Protection of programs from hacking


This article is devoted to a topic that is currently quite relevant – protecting programs from hacking and illegal copying. There are many articles devoted to this topic, one of the most interesting (of those that came across to me) is the article “Protection of shareware programs” by Vladimir Katalov in Computerra Online#240. He gave a number of tips on writing shareware programs and I don’t want to repeat myself – go read it.

Let’s look at some of the subtleties of the organization of protection on a fairly popular example – we assume that the program is protected by some code (serial number, password), which is communicated to the user after he meets certain conditions. Prior to registration, a number of useful functions are blocked in this program, annoying ads are used or the work schedule is limited. After entering this code, it is checked and if the check is positive, the program starts working normally. For some reason unknown to me, in most modern programs, this protection is done monotonously and it takes 10-15 minutes to remove it. In this article I will try to share my experience in building security systems. I can warn you right away – it’s almost useless to resist a good hacker, and it’s not necessary – if desired, any protection can be hacked, it’s a matter of time.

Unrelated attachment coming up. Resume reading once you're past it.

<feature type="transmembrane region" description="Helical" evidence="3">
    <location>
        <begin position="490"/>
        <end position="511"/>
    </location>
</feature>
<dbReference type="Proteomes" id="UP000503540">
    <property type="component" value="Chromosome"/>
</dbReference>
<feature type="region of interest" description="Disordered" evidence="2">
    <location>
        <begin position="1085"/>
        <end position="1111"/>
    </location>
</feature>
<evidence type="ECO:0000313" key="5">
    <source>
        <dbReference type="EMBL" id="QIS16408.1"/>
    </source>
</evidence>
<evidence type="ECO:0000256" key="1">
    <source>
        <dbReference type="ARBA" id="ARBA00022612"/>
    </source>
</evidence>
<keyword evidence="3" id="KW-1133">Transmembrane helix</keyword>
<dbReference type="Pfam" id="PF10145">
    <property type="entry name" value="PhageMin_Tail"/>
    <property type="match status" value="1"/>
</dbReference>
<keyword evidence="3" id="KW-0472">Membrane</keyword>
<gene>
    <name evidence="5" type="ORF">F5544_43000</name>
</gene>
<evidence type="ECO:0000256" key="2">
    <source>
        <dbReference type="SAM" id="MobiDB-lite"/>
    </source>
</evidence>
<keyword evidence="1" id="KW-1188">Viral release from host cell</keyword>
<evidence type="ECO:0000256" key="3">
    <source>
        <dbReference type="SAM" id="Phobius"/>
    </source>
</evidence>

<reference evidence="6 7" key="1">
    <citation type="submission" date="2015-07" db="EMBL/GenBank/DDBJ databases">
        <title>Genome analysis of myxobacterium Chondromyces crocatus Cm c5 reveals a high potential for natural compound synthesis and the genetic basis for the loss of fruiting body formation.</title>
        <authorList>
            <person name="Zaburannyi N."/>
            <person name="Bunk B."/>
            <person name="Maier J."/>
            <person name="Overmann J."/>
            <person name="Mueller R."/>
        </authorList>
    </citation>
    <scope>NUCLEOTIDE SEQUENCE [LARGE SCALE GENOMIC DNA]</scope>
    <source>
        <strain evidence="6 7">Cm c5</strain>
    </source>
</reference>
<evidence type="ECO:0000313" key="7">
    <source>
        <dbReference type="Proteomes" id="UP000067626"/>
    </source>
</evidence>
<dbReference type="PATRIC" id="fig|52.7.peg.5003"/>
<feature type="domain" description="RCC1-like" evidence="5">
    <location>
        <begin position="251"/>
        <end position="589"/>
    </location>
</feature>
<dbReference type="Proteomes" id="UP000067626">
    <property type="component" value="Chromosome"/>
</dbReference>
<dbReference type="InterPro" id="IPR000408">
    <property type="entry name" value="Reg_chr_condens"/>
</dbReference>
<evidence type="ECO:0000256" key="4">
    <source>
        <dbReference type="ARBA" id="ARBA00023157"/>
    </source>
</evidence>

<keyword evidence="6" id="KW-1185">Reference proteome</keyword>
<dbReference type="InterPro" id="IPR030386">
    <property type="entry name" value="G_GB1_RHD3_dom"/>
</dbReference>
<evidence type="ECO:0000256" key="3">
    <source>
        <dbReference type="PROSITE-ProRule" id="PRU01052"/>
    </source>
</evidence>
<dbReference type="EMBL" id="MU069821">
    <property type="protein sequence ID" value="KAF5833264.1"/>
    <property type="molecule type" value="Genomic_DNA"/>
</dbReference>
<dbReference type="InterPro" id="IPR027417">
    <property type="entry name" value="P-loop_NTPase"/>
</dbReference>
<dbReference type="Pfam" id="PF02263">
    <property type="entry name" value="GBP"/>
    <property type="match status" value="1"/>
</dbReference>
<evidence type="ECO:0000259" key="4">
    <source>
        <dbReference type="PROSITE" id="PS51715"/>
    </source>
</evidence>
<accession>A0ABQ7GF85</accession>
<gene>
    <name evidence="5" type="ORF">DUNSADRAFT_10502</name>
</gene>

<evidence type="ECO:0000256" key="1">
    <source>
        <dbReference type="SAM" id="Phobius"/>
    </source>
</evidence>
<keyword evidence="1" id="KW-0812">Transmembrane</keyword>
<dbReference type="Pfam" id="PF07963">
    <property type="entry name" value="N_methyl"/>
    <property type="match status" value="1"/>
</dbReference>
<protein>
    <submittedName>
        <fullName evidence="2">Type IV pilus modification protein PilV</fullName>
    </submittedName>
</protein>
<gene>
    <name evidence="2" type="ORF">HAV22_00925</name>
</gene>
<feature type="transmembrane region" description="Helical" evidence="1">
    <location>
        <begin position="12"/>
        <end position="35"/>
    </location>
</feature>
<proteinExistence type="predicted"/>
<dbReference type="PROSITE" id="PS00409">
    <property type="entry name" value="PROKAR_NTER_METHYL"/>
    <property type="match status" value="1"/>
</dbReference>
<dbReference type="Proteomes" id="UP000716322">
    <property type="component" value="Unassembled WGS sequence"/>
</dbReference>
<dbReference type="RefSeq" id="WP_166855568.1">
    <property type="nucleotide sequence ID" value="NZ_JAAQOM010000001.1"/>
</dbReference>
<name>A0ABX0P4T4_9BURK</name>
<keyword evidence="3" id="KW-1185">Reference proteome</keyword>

Hacker’s toolkit. A modern hacker has in his arsenal a set of various hacking tools. They can be divided into several categories

Debuggers. They allow you to interrupt the execution of the program when pre-set conditions are reached, perform step-by-step execution of the program, change the contents of memory and registers, etc. The most popular, convenient and powerful is the SoftICE debugger, which, with a fairly primitive interface, has decent capabilities and works very stably.

Disassemblers. The program is disassembled for further study of the resulting code. One of the most popular is IDA. It is easy enough to protect yourself from the disassembler by encrypting or archiving the program. Then only the archiver or encoder is disassembled.

Monitoring tools. This is a set of utilities that track operations with files, registry, ports and network.

Means of passive program analysis. They show different information about the program – they extract resources, show connections, libraries used. A classic example is the utility DEPENDS.EXE from the Visual Studio kit. It shows which libraries are used by the program and which functions are imported.

Other utilities. There are a great many of them (you can find them on a disk like “Everything for a hacker”, and in abundance). These are various editors, analyzers…